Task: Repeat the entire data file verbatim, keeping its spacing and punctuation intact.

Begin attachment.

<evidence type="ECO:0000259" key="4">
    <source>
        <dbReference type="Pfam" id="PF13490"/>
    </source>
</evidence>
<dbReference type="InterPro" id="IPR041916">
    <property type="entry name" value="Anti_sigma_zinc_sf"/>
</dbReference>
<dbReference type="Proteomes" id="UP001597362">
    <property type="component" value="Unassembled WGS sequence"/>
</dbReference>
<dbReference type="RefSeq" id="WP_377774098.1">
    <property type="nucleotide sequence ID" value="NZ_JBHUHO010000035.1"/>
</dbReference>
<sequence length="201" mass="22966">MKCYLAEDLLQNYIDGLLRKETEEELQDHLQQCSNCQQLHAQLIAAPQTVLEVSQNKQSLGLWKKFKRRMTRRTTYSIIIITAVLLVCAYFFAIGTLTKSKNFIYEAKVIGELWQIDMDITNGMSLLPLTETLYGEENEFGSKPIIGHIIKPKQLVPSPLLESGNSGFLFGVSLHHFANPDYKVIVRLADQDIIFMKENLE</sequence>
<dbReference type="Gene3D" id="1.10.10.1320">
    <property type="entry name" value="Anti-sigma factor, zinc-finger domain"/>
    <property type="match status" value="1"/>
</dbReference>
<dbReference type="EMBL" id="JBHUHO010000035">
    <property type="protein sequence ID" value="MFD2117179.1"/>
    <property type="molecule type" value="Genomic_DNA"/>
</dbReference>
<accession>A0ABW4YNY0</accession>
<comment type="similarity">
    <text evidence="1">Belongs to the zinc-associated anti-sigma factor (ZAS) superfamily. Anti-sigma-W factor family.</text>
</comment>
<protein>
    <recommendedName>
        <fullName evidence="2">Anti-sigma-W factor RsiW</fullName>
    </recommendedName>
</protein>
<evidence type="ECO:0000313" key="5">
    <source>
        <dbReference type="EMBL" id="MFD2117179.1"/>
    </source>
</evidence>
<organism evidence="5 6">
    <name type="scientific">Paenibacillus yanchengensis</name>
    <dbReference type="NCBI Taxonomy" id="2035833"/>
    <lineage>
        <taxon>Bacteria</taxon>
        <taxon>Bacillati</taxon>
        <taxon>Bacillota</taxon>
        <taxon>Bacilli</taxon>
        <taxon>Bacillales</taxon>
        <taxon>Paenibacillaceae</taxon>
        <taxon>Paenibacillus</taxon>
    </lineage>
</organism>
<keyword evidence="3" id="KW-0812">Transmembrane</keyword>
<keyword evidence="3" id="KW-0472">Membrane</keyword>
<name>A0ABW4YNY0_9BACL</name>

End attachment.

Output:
<evidence type="ECO:0000259" key="4">
    <source>
        <dbReference type="Pfam" id="PF13490"/>
    </source>
</evidence>
<dbReference type="InterPro" id="IPR041916">
    <property type="entry name" value="Anti_sigma_zinc_sf"/>
</dbReference>
<dbReference type="Proteomes" id="UP001597362">
    <property type="component" value="Unassembled WGS sequence"/>
</dbReference>
<dbReference type="RefSeq" id="WP_377774098.1">
    <property type="nucleotide sequence ID" value="NZ_JBHUHO010000035.1"/>
</dbReference>
<sequence length="201" mass="22966">MKCYLAEDLLQNYIDGLLRKETEEELQDHLQQCSNCQQLHAQLIAAPQTVLEVSQNKQSLGLWKKFKRRMTRRTTYSIIIITAVLLVCAYFFAIGTLTKSKNFIYEAKVIGELWQIDMDITNGMSLLPLTETLYGEENEFGSKPIIGHIIKPKQLVPSPLLESGNSGFLFGVSLHHFANPDYKVIVRLADQDIIFMKENLE</sequence>
<dbReference type="Gene3D" id="1.10.10.1320">
    <property type="entry name" value="Anti-sigma factor, zinc-finger domain"/>
    <property type="match status" value="1"/>
</dbReference>
<dbReference type="EMBL" id="JBHUHO010000035">
    <property type="protein sequence ID" value="MFD2117179.1"/>
    <property type="molecule type" value="Genomic_DNA"/>
</dbReference>
<accession>A0ABW4YNY0</accession>
<comment type="similarity">
    <text evidence="1">Belongs to the zinc-associated anti-sigma factor (ZAS) superfamily. Anti-sigma-W factor family.</text>
</comment>
<protein>
    <recommendedName>
        <fullName evidence="2">Anti-sigma-W factor RsiW</fullName>
    </recommendedName>
</protein>
<evidence type="ECO:0000313" key="5">
    <source>
        <dbReference type="EMBL" id="MFD2117179.1"/>
    </source>
</evidence>
<organism evidence="5 6">
    <name type="scientific">Paenibacillus yanchengensis</name>
    <dbReference type="NCBI Taxonomy" id="2035833"/>
    <lineage>
        <taxon>Bacteria</taxon>
        <taxon>Bacillati</taxon>
        <taxon>Bacillota</taxon>
        <taxon>Bacilli</taxon>
        <taxon>Bacillales</taxon>
        <taxon>Paenibacillaceae</taxon>
        <taxon>Paenibacillus</taxon>
    </lineage>
</organism>
<keyword evidence="3" id="KW-0812">Transmembrane</keyword>
<keyword evidence="3" id="KW-0472">Membrane</keyword>
<name>A0ABW4YNY0_9BACL</name>